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Community spirit saves nursery from ‘disaster’

The completed portakabin: After help from the community
The completed portakabin: After help from the community
The completed portakabin: After help from the community

THE CLOSURE of a school in Llansawel which resulted in the loss of a nursery has had a happy ending after community members step in to help out in a massive effort.

The village hall committee trust have provided a new home for the Cylch Meithrin, a popular nursery group based in the village school, which the county council closed last Easter.

Bill Davies, the secretary for the committee, spoke to the Herald about the issue, explaining: “The closure of our school was of course a disaster for our village. Cylch Meithrin had occupied one of the school’s outbuildings for about forty years and were given notice to quit around Christmas 2014.”

The committee felt that to lose that nursery as well as the school would have compounded the problem, as parents would quickly be persuaded to take their children elsewhere as the lack of certainty for a continuous service had been lost.

Due to impracticality, the village hall were unable to hold the children from the group as it would conflict with other on-going community activities that take place there, and the lack of space would be insufficient for the children.

Bill Davies explained: “We felt we had to act quickly and there was no time to apply for supporting grants, so we chose to use some of the hall’s own savings, so that we could assure parents that the new space would be satisfactory and that there would be no break in the service.”

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To attempt to provide somewhere for the nursery, the committee purchased a large elderly portakabin on Ebay, which was an ex-MOD classroom, and measured approximately 10 metres by 7.5 metres. The room was brought to the committee from Essex by a local road haulier Roy Davies, and was stored in his own yard until the time was right.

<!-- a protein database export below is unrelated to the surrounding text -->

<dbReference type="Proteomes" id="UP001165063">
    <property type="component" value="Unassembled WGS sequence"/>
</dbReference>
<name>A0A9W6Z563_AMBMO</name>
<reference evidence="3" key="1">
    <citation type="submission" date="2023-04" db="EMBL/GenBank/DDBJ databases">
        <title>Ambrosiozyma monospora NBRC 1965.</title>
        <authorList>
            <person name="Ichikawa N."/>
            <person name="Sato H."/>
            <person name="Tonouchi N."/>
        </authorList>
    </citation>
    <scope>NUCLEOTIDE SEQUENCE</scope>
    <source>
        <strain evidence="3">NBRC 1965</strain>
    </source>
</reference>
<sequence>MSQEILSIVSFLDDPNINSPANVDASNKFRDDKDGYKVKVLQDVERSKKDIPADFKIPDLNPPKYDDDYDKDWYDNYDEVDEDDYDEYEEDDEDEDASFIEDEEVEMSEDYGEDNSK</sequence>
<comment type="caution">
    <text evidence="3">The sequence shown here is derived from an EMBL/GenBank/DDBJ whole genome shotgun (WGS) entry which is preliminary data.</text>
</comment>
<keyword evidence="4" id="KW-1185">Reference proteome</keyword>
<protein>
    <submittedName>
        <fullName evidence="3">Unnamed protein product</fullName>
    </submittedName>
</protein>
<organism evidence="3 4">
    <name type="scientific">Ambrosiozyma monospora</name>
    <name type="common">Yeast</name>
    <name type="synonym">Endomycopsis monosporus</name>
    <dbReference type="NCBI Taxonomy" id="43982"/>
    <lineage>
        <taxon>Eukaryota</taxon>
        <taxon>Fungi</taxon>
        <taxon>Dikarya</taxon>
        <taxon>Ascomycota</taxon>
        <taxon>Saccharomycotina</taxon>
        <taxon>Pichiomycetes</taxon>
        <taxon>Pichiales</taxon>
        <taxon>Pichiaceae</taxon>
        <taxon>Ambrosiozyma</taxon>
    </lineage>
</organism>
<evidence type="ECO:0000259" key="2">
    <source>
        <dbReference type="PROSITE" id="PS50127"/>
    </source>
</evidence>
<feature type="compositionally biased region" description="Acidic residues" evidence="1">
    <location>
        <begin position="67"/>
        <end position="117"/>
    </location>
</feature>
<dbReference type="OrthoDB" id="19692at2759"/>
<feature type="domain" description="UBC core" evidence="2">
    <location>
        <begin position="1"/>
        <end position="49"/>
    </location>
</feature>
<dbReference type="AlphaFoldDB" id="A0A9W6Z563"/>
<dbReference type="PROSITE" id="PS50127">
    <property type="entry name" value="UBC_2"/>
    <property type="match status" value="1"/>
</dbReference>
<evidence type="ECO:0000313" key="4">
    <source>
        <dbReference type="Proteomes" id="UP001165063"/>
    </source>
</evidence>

The committee then applied for, and successfully received, planning permission whilst preparations for a building foundation were carried out, including water and electric supply, and sewerage.

When the building was put in place, the committee realised that more needed to be done in order to accomplish the task successfully for the nursery. Bill Davies continued, “We realised that we would have to do a good deal more to it than originally intended, to make it comfortable, especially when we learned that it had been made for export to the Middle East and that the level of insulation was less than we had supposed. Basically, we had bought a strong steel frame but everything else needed to be improved.”

Throughout the summer and autumn of 2015, Bill Davies and the rest of the committee took part in a great effort to finish the building. The windows and doors were replaced with larger doubleglazed units, insulation on the walls was doubled and tripled in the roof space, children’s and staff toilets were installed, and a new kitchen and cloakroom/hallway were put in place. The building was rewired to have a new false ceiling, a water heater, and a thermostat-timer controlled heating system. The interior was then also decorated and ramps were built up to the entrance of the building.

After months of dedicated hard work, the project was completed in November, but since then the committee have been waiting on CSSIW (Care and Social Services Inspectorate Wales) to finish their processes to allow the Meithrin to move into their new home. Carmarthenshire Council has allowed the Meithrin to remain in its old home until the transition can be made.

The total cost of the project was under £14,000 which included the £1500 cost of the building itself. Various contributions to help out were made by members of the community including the doors and windows who were fitted by local builders Emyr Roberts, and Elgan Davies. Emyr also used skilled labour to install the kitchen free of charge. Other general work was carried out on a volunteer basis by various members of the committee. All materials and costs were paid for by the committee, and the total cost amounted to approximately three quarters of the committee’s savings.

Barrie Martin, the Trust’s chairman, said: “We were fortunate to have managed the Trust’s finances to have accumulated a surplus: we do not exist to build a miser’s heap; and you could hardly think of a better use for the money than to keep the Meithrin in our community.”

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